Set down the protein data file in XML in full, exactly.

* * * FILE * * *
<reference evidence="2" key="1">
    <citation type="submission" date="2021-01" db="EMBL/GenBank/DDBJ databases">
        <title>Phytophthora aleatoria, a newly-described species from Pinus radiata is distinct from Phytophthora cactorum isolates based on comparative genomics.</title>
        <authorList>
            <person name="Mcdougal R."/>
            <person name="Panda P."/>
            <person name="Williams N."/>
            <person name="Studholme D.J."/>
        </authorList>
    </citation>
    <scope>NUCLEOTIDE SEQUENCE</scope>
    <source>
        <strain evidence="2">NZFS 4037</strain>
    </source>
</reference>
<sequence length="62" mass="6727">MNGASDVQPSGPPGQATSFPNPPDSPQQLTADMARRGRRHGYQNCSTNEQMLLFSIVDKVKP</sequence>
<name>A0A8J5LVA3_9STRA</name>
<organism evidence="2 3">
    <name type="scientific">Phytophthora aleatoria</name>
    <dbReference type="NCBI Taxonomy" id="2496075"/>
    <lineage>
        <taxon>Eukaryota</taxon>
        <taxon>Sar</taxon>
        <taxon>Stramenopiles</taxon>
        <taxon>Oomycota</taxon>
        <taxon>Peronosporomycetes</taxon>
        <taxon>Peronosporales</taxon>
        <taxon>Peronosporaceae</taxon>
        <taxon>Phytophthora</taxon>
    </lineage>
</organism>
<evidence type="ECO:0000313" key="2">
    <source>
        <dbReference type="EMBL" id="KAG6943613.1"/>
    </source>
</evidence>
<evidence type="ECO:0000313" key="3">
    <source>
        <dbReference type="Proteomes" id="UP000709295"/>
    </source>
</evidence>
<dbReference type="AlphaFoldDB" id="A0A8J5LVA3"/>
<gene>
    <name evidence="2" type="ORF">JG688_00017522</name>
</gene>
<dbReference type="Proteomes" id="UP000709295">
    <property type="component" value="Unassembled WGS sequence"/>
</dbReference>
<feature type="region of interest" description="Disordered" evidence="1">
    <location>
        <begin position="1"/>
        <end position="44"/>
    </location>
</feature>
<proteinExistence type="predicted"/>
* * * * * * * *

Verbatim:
<reference evidence="2" key="1">
    <citation type="submission" date="2021-01" db="EMBL/GenBank/DDBJ databases">
        <title>Phytophthora aleatoria, a newly-described species from Pinus radiata is distinct from Phytophthora cactorum isolates based on comparative genomics.</title>
        <authorList>
            <person name="Mcdougal R."/>
            <person name="Panda P."/>
            <person name="Williams N."/>
            <person name="Studholme D.J."/>
        </authorList>
    </citation>
    <scope>NUCLEOTIDE SEQUENCE</scope>
    <source>
        <strain evidence="2">NZFS 4037</strain>
    </source>
</reference>
<sequence length="62" mass="6727">MNGASDVQPSGPPGQATSFPNPPDSPQQLTADMARRGRRHGYQNCSTNEQMLLFSIVDKVKP</sequence>
<name>A0A8J5LVA3_9STRA</name>
<organism evidence="2 3">
    <name type="scientific">Phytophthora aleatoria</name>
    <dbReference type="NCBI Taxonomy" id="2496075"/>
    <lineage>
        <taxon>Eukaryota</taxon>
        <taxon>Sar</taxon>
        <taxon>Stramenopiles</taxon>
        <taxon>Oomycota</taxon>
        <taxon>Peronosporomycetes</taxon>
        <taxon>Peronosporales</taxon>
        <taxon>Peronosporaceae</taxon>
        <taxon>Phytophthora</taxon>
    </lineage>
</organism>
<evidence type="ECO:0000313" key="2">
    <source>
        <dbReference type="EMBL" id="KAG6943613.1"/>
    </source>
</evidence>
<evidence type="ECO:0000313" key="3">
    <source>
        <dbReference type="Proteomes" id="UP000709295"/>
    </source>
</evidence>
<dbReference type="AlphaFoldDB" id="A0A8J5LVA3"/>
<gene>
    <name evidence="2" type="ORF">JG688_00017522</name>
</gene>
<dbReference type="Proteomes" id="UP000709295">
    <property type="component" value="Unassembled WGS sequence"/>
</dbReference>
<feature type="region of interest" description="Disordered" evidence="1">
    <location>
        <begin position="1"/>
        <end position="44"/>
    </location>
</feature>
<proteinExistence type="predicted"/>